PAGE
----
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Default Urethaning a front wood door

I have a wood front door that needed (due to age) to be stained and
urethaned again. This is the first time since the door was new
(originally stained and urethaned then). I managed to stain it again
nearly to my satisfaction (I'm picky) and I put one coat of urethane
(Helmsman spar urethane clear gloss) by brush on the door but I see a
little traces of brush marks in certain light. Is it okay to put a
2nd coat of urethane by brush on and will it lessen the brush marks?

2nd question- If I wanted to do it like a professional, do they sand
the door down to bare wood then stain it and urethane it? I'm not
100% satisfied with my own stain job but it's okay for most people.
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Default Urethaning a front wood door

On Apr 18, 2:33*pm, observer wrote:
I have a wood front door that needed (due to age) to be stained and
urethaned again. *This is the first time since the door was new
(originally stained and urethaned then). *I managed to stain it again
nearly to my satisfaction (I'm picky) and I put one coat of urethane
(Helmsman spar urethane clear gloss) by brush on the door but I see a
little traces of brush marks in certain light. *Is it okay to put a
2nd coat of urethane by brush on and will it lessen the brush marks?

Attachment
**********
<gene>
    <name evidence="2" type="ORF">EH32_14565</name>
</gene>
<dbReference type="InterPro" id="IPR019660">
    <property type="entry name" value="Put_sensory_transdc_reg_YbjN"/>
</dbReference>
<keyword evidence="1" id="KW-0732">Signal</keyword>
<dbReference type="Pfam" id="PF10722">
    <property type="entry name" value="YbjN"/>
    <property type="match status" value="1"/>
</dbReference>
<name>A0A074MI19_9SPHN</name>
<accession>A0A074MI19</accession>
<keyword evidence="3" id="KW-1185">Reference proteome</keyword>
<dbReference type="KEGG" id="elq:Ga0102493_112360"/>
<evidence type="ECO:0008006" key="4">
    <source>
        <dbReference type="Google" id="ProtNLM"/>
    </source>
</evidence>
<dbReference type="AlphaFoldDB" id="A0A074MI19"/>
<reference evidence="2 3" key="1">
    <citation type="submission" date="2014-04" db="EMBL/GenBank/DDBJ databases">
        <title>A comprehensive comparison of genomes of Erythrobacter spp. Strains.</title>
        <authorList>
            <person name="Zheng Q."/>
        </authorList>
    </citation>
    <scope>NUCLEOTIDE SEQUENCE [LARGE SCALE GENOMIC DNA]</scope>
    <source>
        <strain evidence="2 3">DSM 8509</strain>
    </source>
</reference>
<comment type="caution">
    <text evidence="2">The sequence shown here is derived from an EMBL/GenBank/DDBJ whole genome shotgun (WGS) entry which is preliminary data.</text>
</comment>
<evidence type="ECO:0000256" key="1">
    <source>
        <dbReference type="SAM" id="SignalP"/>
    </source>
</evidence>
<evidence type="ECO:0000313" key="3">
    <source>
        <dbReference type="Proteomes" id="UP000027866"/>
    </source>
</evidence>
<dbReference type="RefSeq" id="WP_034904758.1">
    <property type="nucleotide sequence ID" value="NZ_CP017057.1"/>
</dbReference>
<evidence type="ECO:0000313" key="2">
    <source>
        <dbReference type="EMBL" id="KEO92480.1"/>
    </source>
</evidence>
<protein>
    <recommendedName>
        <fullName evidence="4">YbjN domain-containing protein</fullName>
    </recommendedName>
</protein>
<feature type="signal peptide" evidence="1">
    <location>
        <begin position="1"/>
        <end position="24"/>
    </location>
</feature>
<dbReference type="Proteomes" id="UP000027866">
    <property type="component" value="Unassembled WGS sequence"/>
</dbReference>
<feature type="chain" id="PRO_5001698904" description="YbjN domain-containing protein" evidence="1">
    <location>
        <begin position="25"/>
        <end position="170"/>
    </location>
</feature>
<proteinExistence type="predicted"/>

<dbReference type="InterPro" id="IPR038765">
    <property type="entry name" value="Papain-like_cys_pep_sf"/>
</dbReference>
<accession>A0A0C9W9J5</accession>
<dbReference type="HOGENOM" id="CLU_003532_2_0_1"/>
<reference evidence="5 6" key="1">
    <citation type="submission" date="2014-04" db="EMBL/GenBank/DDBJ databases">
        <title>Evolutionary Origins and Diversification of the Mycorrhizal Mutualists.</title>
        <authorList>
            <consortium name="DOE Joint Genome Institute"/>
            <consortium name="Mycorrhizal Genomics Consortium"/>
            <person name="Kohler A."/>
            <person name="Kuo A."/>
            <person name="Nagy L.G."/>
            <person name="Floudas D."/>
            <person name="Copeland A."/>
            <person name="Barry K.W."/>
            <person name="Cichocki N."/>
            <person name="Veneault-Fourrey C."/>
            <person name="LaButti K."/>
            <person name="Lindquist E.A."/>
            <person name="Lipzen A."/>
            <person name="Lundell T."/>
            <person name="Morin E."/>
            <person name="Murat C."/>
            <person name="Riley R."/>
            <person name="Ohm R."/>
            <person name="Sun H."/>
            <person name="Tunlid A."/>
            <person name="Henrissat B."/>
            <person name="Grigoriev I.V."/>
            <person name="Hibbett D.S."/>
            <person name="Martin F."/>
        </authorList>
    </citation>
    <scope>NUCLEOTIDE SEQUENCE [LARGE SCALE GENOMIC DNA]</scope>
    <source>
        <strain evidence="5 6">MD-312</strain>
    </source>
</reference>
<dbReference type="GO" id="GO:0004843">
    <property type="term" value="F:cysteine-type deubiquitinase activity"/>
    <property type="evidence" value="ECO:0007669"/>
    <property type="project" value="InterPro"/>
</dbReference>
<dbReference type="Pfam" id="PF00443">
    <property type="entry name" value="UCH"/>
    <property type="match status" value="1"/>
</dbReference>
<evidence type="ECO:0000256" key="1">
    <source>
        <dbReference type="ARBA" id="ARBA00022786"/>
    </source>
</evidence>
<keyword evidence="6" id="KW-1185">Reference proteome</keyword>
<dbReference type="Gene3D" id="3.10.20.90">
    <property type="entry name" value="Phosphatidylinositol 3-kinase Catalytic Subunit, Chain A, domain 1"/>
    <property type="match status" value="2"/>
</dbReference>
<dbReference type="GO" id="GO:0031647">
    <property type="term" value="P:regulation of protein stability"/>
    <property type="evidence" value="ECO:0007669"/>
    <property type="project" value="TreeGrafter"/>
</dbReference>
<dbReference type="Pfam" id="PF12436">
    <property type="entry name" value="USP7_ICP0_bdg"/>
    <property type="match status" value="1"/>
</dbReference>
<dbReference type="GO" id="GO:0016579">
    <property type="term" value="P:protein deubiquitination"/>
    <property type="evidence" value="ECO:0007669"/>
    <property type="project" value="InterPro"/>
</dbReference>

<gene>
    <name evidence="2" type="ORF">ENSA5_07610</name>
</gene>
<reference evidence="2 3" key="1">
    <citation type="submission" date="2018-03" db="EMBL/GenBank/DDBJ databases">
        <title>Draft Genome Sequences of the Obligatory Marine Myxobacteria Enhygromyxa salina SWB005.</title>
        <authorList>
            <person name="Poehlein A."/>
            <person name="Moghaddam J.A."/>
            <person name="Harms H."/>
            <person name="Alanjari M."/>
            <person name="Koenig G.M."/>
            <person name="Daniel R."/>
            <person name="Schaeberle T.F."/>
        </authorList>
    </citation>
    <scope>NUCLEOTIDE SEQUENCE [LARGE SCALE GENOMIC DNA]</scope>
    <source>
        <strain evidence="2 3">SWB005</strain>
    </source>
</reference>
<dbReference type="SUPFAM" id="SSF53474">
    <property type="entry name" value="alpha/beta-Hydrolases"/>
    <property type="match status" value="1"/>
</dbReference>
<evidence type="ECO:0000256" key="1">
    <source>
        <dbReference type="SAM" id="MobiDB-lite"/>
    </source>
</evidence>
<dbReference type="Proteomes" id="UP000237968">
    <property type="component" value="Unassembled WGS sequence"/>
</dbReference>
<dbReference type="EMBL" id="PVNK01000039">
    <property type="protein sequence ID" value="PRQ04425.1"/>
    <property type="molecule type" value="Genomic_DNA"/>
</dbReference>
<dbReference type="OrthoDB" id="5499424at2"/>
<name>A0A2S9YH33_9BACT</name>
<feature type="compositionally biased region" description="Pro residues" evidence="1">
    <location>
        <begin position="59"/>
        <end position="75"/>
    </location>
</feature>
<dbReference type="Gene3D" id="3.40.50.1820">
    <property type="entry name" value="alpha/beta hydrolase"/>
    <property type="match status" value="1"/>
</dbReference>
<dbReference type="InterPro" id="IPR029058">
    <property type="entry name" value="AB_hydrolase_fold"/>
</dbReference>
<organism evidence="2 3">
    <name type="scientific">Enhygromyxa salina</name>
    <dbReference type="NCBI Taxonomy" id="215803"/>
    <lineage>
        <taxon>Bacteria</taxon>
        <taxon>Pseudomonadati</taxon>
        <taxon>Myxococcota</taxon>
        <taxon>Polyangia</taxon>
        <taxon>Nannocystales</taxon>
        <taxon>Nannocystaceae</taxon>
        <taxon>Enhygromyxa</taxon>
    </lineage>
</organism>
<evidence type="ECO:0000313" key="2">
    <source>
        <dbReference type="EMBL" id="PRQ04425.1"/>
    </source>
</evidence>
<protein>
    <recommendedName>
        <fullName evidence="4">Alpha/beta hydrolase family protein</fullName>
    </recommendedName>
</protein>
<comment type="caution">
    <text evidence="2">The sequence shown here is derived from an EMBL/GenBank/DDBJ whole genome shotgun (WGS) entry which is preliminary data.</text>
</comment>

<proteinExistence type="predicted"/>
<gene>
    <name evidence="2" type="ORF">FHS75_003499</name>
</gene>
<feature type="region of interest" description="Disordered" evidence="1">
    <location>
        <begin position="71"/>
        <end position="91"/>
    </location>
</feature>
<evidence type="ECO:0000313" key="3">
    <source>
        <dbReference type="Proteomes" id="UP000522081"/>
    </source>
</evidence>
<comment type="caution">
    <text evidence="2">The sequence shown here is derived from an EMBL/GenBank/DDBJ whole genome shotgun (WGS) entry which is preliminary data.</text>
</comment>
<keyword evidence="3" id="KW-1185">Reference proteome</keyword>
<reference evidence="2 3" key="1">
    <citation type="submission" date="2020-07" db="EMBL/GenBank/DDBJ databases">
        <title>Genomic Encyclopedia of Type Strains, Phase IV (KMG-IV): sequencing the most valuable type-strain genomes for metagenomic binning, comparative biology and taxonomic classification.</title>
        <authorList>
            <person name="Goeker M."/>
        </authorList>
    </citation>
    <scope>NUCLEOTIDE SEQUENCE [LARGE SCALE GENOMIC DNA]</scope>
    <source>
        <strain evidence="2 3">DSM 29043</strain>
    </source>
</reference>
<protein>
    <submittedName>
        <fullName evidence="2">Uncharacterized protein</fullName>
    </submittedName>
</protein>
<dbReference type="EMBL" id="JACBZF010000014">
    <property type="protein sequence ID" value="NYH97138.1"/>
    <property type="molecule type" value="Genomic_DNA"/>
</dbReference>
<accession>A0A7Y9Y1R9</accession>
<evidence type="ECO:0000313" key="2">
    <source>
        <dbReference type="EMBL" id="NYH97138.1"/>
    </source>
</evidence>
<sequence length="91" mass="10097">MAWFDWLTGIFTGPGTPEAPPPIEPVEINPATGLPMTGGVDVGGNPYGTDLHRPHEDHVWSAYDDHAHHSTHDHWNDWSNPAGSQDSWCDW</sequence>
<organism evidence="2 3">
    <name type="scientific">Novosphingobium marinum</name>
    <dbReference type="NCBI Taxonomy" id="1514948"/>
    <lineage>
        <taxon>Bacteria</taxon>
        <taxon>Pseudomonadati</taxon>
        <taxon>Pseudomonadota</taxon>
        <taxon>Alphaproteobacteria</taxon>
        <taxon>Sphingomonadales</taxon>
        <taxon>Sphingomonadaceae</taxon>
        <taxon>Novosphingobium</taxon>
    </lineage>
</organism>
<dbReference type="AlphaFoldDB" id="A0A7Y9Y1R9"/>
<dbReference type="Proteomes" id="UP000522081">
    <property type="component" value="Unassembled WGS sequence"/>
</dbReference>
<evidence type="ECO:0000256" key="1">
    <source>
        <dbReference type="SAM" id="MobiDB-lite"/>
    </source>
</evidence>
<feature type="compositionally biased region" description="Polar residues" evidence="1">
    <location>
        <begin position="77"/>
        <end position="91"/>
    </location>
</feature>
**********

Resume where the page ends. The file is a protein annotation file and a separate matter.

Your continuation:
2nd question- *If I wanted to do it like a professional, do they sand
the door down to bare wood then stain it and urethane it? *I'm not
100% satisfied with my own stain job but it's okay for most people.


One coat is not enough protection anyway, one coat cant get a good
finish on wood. First coat soaks in, not unitil 3 is it realy
protecting. Not until maybe 5 can it look great. 1st coats should be
gloss since gloss is clear, satin finish is slightly cloudy. I would
build coats, sand with 200-220 inbetween, clean with a tack cloth,
maybe the last coat of satin finish if you dont like gloss. Dont
varnish the door warm, in sun, or when it will soon be in sun.
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Default Urethaning a front wood door


observer wrote in message
...
I have a wood front door that needed (due to age) to be stained and
urethaned again. This is the first time since the door was new
(originally stained and urethaned then). I managed to stain it again
nearly to my satisfaction (I'm picky) and I put one coat of urethane
(Helmsman spar urethane clear gloss) by brush on the door but I see a
little traces of brush marks in certain light. Is it okay to put a
2nd coat of urethane by brush on and will it lessen the brush marks?

2nd question- If I wanted to do it like a professional, do they sand
the door down to bare wood then stain it and urethane it? I'm not
100% satisfied with my own stain job but it's okay for most people.


Try something like this:

http://www.amazon.com/Fuji-Mini-Mite...8549569&sr=8-2


http://www.youtube.com/watch?v=dAbyaRgfRAg



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Default Urethaning a front wood door

On Fri, 18 Apr 2008 13:19:16 -0700 (PDT), ransley
wrote:

On Apr 18, 2:33*pm, observer wrote:
I have a wood front door that needed (due to age) to be stained and
urethaned again. *This is the first time since the door was new
(originally stained and urethaned then). *I managed to stain it again
nearly to my satisfaction (I'm picky) and I put one coat of urethane
(Helmsman spar urethane clear gloss) by brush on the door but I see a
little traces of brush marks in certain light. *Is it okay to put a